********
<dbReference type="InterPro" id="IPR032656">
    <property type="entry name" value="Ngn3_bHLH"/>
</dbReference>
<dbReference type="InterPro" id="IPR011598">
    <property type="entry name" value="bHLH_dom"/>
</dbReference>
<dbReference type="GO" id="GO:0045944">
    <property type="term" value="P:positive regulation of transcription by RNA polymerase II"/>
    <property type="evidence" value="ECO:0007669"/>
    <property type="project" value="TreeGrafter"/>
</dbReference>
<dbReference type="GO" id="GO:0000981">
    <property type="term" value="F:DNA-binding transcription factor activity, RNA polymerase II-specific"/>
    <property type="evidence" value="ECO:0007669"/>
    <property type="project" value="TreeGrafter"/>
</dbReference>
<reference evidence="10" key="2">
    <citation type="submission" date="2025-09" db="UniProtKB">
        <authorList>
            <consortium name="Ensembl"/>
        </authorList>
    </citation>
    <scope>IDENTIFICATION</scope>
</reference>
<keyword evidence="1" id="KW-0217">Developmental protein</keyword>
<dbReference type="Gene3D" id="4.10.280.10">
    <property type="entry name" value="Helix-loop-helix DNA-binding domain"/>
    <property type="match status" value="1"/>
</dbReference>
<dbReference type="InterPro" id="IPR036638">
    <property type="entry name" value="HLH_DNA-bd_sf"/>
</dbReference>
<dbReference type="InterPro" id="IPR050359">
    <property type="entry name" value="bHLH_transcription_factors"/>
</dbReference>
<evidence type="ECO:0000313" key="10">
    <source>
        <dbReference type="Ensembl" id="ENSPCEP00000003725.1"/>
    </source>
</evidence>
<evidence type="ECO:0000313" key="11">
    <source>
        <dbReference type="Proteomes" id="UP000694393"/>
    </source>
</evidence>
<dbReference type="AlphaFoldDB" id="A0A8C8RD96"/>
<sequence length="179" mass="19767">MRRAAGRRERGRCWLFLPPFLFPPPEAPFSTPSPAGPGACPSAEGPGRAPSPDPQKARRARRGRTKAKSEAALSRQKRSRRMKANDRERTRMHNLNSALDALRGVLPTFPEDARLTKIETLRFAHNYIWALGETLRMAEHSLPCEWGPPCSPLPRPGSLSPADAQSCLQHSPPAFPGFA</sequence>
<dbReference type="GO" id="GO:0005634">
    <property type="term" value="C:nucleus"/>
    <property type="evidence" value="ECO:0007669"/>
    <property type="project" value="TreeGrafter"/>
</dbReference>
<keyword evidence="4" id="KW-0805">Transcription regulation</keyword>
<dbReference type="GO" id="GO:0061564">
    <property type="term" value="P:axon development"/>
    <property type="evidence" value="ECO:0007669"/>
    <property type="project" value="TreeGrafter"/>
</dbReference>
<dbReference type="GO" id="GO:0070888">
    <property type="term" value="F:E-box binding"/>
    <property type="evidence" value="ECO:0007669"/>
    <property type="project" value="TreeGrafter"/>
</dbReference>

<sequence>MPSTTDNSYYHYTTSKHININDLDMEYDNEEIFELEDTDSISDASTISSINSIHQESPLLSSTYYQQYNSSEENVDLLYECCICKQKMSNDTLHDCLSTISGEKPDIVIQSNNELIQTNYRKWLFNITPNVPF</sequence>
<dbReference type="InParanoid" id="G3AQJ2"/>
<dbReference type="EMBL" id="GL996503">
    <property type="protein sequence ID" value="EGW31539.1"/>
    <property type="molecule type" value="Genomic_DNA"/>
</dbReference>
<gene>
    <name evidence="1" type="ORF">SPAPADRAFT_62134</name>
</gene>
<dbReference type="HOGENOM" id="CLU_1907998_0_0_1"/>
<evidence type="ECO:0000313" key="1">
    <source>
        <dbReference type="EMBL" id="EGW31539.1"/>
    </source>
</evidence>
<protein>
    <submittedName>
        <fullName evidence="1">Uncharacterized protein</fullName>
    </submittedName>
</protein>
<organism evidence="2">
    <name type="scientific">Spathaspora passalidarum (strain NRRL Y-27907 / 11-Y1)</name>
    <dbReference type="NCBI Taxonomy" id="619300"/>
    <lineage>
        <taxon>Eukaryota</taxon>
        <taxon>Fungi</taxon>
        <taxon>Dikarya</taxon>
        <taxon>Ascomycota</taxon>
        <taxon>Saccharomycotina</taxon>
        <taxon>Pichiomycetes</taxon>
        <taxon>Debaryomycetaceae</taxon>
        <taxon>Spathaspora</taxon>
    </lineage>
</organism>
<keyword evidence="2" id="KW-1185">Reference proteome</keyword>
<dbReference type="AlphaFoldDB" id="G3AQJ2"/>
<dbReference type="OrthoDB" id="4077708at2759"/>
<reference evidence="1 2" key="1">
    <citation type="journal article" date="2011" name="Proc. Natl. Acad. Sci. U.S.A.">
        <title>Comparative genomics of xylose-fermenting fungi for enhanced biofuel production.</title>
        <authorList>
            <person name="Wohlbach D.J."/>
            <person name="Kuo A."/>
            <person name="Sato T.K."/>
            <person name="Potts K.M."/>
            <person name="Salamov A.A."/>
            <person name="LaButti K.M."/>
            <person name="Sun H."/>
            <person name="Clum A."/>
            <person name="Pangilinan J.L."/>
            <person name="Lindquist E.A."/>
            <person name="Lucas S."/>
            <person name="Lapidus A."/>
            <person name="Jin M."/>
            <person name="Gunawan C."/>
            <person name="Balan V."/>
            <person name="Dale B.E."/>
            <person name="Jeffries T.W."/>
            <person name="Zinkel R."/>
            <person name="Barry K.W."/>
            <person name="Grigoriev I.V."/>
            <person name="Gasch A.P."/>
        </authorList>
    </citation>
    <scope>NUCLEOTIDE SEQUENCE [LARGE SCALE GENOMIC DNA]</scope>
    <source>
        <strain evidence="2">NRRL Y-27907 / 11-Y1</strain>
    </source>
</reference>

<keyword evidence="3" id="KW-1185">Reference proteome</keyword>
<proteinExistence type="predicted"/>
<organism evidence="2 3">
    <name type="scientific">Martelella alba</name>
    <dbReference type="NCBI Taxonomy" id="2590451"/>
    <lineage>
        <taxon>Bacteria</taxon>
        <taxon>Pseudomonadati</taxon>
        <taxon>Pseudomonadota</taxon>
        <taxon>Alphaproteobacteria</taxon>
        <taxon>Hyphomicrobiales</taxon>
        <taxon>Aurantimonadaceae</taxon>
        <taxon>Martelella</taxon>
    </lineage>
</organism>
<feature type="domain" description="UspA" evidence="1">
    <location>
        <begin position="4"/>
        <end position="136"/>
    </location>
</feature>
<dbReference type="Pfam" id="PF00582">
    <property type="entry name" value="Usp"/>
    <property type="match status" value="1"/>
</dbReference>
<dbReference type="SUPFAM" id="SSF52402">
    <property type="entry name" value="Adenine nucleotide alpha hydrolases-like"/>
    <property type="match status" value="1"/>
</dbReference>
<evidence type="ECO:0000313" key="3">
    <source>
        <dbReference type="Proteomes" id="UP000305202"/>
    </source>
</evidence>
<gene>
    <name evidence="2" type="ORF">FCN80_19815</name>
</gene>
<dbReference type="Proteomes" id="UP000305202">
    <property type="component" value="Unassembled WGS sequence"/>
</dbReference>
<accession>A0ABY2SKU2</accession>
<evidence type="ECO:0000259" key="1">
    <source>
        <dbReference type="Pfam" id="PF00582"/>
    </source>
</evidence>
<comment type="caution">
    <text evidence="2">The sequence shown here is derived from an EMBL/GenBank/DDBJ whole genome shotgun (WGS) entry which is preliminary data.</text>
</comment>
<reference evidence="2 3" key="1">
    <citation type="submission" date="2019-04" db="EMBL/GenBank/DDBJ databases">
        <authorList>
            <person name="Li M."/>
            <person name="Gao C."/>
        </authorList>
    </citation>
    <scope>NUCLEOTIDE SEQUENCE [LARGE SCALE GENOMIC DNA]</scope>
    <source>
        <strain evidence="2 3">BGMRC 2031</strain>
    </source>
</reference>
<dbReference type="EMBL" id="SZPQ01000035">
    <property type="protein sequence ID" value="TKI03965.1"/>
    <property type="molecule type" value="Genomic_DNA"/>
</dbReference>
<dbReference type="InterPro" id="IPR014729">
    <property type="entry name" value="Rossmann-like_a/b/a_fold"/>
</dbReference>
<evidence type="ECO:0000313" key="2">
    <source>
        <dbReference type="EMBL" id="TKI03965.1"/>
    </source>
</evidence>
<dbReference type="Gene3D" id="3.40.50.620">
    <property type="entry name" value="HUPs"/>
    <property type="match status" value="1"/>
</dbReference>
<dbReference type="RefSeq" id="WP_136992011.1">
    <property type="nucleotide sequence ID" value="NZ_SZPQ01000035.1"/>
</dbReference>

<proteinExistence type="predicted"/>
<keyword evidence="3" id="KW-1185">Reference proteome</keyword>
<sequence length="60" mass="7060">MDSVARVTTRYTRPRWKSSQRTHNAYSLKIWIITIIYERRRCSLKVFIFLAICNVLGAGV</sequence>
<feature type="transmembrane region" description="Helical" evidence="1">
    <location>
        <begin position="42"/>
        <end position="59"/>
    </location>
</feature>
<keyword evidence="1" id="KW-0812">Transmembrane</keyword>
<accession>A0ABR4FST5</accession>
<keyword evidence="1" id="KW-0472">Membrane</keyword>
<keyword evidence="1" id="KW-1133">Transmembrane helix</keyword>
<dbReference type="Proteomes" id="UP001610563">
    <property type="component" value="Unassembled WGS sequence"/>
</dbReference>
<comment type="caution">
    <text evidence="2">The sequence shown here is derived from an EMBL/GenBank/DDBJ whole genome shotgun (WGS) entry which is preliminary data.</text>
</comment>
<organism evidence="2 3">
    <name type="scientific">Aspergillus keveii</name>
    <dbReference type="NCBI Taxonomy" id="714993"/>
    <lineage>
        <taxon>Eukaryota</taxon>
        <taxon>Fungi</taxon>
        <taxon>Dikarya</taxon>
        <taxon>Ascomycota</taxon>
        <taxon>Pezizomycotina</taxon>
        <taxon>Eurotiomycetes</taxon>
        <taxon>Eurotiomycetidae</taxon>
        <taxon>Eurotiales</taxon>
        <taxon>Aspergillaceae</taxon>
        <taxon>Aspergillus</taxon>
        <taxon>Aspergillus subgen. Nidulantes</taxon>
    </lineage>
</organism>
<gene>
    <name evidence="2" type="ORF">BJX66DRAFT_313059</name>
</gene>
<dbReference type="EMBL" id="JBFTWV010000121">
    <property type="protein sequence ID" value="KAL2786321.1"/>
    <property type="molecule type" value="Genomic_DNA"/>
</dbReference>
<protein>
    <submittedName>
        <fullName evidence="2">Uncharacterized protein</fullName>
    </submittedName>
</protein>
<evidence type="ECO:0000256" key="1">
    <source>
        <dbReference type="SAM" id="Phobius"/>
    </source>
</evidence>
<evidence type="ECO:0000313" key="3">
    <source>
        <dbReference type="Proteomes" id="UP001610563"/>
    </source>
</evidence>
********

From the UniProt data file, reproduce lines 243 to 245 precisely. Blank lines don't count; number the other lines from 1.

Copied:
        <taxon>Eurotiales</taxon>
        <taxon>Aspergillaceae</taxon>
        <taxon>Aspergillus</taxon>